Shopping... Andy got a little green Buddha from one of the shrines and I bought a glorious jade dragon pendant in a shop.  The Summer Palace really was a pleasure to visit and another place we could easily return to. 

3rd January
We picked up our Vietnam passports :-) yippee  we are on our way! 
By this time we were feeling very comfortable in our hutong district, we are now eating breakfast on the go rather than at the hotel, munching on Chinese ( no idea what meat it was ..didn't ask ) sausages, meat dumplings, breads, cookies and other yummy goodies from the street shops.  But we decided not to sample the little cooking stalls along the old alleys just yet, lets say it didn't look hygienic enough for us.!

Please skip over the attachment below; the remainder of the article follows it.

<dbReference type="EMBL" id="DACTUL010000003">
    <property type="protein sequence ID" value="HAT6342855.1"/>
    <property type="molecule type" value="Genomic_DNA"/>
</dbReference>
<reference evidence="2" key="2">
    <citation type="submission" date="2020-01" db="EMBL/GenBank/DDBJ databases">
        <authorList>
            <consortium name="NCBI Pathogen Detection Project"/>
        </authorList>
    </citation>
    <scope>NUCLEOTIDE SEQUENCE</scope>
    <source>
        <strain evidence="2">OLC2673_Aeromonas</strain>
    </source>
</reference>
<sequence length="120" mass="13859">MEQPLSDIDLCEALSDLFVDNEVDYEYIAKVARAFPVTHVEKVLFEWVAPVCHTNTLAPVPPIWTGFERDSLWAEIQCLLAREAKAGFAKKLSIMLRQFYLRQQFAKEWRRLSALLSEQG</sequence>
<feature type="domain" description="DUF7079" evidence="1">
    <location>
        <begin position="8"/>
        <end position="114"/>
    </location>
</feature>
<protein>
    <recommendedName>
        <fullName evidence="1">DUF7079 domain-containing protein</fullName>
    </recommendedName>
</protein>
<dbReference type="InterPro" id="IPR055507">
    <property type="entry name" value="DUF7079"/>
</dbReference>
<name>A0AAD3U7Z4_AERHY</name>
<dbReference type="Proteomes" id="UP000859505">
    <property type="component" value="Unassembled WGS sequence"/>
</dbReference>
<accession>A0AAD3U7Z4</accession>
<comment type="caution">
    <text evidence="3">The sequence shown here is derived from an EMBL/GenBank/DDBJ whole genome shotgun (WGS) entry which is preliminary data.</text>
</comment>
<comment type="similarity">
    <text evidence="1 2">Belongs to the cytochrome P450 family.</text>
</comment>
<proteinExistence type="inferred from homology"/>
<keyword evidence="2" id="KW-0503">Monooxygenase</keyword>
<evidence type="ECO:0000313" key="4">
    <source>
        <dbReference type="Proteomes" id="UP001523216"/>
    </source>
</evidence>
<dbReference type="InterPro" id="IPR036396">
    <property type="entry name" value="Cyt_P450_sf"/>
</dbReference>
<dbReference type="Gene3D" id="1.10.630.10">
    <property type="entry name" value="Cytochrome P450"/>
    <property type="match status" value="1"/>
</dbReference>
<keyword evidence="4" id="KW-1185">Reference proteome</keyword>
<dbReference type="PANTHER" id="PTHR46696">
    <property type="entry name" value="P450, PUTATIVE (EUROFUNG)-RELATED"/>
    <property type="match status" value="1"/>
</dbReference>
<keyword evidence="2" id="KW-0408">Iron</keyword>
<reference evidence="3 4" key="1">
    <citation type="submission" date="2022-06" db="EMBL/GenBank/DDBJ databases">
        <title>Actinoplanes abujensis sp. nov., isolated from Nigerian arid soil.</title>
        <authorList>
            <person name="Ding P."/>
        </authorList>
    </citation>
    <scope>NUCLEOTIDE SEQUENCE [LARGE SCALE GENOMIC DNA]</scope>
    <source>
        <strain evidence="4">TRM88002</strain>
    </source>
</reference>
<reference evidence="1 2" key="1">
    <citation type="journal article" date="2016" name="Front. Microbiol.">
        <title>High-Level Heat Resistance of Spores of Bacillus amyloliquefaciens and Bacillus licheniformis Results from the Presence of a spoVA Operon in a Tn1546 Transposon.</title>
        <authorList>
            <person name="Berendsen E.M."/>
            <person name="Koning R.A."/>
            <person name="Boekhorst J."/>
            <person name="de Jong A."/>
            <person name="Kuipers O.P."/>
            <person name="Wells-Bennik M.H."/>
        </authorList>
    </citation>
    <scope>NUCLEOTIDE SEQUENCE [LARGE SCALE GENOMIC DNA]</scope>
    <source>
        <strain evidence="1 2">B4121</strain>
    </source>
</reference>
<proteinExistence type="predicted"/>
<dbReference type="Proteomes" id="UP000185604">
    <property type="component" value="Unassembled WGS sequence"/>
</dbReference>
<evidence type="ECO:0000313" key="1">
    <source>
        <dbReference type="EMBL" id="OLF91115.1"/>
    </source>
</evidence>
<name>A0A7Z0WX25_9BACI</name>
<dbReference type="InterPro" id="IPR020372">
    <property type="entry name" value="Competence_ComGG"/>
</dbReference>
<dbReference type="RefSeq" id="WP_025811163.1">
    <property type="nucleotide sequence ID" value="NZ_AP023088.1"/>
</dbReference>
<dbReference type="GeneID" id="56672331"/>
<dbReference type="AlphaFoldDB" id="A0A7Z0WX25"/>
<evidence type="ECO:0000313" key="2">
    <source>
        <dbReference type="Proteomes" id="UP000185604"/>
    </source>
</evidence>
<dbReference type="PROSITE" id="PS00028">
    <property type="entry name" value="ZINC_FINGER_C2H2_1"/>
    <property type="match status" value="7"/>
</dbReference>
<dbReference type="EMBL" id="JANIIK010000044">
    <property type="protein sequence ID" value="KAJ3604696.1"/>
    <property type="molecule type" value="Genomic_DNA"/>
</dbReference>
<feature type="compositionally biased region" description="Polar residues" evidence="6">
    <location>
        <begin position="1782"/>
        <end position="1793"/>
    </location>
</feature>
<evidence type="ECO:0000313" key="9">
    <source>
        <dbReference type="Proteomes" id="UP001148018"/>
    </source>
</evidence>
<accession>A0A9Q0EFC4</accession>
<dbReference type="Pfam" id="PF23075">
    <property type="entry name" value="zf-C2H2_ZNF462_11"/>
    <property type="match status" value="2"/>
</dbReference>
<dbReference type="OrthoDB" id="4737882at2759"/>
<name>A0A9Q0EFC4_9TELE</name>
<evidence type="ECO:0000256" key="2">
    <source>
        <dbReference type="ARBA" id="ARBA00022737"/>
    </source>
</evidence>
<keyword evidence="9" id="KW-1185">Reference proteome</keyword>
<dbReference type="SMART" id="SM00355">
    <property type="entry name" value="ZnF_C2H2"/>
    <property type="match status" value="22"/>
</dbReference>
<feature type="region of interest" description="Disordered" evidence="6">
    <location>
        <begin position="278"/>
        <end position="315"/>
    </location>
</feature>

Anyone for sausages
They hang their meat in the sun, this seems a good hanging place as the next day someone had hung some clothes.



 Plenty of meat to choose from, just take your pick :-) The butchers are just one of the many different stalls on the street corner, dried goods, fruits, veg, noodle stalls, and little areas with tables to eat your soups  and food made by the women there.
 On the 4th January We took a tour out to see the Great Wall Of China,  

Andy decided he wanted to go on a long 4 hour hike so visited one part of the wall that was less visited and less restored. 




 







The kids and I went on a tour that took us out to the Mutianyu section. We visited the Ming tombs on the way up to the Wall where all the Emperors are buried. 
                                                  Ming Tombs 
                                                          The throne

 


 We visited a silk factory where the kids watched how silk is taken from the silk worm and spun into silk and a Jade factory.


Jade stone